Projects per year
Chronic kidney disease (CKD) was the 12th leading cause of death globally in 2017 with the prevalence of CKD estimated at ~9%. Early detection and intervention for CKD may improve patient outcomes, but standard testing approaches even in developed countries do not facilitate identification of patients at high risk of developing CKD, nor those progressing to end-stage kidney disease (ESKD). Recent advances in CKD research are moving towards a more personalised approach for CKD. Heritability for CKD ranges from 30% to 75%, yet identified genetic risk factors account for only a small proportion of the inherited contribution to CKD. More in depth analysis of genomic sequencing data in large cohorts is revealing new genetic risk factors for common diagnoses of CKD and providing novel diagnoses for rare forms of CKD. Multi-omic approaches are now being harnessed to improve our understanding of CKD and explain some of the so-called ‘missing heritability’. The most common omic analyses employed for CKD are genomics, epigenomics, transcriptomics, metabolomics, proteomics and phenomics. While each of these omics have been reviewed individually, considering integrated multi-omic analysis offers considerable scope to improve our understanding and treatment of CKD. This narrative review summarises current understanding of multi-omic research alongside recent experimental and analytical approaches, discusses current challenges and future perspectives, and offers new insights for CKD.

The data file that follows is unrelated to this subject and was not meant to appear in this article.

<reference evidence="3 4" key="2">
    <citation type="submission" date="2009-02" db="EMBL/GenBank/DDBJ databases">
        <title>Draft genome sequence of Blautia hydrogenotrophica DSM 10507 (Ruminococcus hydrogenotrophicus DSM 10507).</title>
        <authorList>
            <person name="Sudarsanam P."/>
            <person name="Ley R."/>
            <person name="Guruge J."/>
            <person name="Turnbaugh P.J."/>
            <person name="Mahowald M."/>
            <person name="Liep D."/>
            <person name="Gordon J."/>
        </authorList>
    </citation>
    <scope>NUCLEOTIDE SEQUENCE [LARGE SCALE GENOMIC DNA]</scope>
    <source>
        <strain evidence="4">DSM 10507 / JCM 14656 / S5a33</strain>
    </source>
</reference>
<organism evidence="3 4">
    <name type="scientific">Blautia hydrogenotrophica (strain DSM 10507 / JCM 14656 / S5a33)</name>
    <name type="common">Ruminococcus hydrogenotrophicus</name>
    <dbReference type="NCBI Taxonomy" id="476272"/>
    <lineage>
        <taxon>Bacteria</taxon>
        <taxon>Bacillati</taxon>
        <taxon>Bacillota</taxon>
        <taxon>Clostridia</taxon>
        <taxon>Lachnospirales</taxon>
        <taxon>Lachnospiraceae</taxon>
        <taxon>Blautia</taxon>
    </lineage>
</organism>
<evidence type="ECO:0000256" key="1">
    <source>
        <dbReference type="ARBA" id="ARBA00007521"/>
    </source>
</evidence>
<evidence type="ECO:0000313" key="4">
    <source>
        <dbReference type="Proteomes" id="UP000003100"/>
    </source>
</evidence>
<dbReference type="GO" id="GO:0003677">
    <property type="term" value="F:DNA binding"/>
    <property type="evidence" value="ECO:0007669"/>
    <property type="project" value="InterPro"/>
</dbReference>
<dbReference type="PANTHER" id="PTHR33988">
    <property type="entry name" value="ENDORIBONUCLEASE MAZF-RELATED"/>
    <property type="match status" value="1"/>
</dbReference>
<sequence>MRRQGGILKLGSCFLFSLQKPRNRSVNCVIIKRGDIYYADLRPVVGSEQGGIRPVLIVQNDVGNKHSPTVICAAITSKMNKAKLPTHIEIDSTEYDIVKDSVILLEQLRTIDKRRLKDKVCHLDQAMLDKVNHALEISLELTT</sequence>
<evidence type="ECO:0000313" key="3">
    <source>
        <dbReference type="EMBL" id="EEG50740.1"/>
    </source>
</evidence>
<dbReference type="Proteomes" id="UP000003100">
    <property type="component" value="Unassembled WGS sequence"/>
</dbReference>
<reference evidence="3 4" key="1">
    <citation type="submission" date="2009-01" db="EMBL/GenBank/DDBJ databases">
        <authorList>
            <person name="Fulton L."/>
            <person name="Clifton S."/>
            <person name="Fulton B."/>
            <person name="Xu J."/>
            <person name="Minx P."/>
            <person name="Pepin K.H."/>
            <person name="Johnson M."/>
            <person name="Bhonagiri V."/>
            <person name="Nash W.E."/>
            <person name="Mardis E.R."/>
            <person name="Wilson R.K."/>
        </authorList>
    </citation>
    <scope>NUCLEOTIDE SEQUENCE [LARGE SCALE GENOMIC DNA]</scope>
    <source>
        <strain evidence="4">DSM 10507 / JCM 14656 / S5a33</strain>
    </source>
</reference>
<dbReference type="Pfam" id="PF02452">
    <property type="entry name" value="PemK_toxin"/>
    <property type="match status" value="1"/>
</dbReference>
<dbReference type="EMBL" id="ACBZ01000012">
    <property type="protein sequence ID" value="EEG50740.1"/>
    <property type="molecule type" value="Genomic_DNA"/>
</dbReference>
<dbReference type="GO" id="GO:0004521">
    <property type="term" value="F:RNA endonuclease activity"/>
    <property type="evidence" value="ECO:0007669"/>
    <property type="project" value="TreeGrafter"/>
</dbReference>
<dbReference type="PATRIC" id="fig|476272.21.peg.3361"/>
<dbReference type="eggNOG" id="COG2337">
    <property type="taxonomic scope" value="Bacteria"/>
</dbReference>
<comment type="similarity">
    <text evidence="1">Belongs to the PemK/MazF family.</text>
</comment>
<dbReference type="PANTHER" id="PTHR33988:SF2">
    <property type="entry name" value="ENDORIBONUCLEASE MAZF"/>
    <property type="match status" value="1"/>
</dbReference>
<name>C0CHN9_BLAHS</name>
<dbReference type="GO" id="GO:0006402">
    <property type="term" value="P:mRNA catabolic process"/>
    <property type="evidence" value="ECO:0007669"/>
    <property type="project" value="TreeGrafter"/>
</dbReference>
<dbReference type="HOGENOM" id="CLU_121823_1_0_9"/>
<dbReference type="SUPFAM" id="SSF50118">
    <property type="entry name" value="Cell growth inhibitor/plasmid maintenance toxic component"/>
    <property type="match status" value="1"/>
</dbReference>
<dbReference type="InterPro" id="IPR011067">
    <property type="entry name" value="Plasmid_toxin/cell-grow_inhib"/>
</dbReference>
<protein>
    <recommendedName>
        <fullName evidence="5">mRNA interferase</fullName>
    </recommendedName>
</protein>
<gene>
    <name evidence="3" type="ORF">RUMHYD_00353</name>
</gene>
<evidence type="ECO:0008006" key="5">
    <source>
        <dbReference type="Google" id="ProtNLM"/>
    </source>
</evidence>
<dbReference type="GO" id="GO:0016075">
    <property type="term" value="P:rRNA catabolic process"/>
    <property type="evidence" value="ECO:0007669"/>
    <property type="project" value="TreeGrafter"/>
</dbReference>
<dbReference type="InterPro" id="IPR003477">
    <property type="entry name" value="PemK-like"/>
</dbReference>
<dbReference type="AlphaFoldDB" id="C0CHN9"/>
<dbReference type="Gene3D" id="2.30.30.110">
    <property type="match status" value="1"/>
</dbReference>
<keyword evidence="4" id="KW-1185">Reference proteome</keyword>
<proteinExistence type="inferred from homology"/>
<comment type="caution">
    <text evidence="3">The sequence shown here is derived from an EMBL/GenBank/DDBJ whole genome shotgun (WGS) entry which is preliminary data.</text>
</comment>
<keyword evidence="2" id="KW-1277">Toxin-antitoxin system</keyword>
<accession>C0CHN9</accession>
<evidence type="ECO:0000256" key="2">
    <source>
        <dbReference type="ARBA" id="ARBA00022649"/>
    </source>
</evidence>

- data integration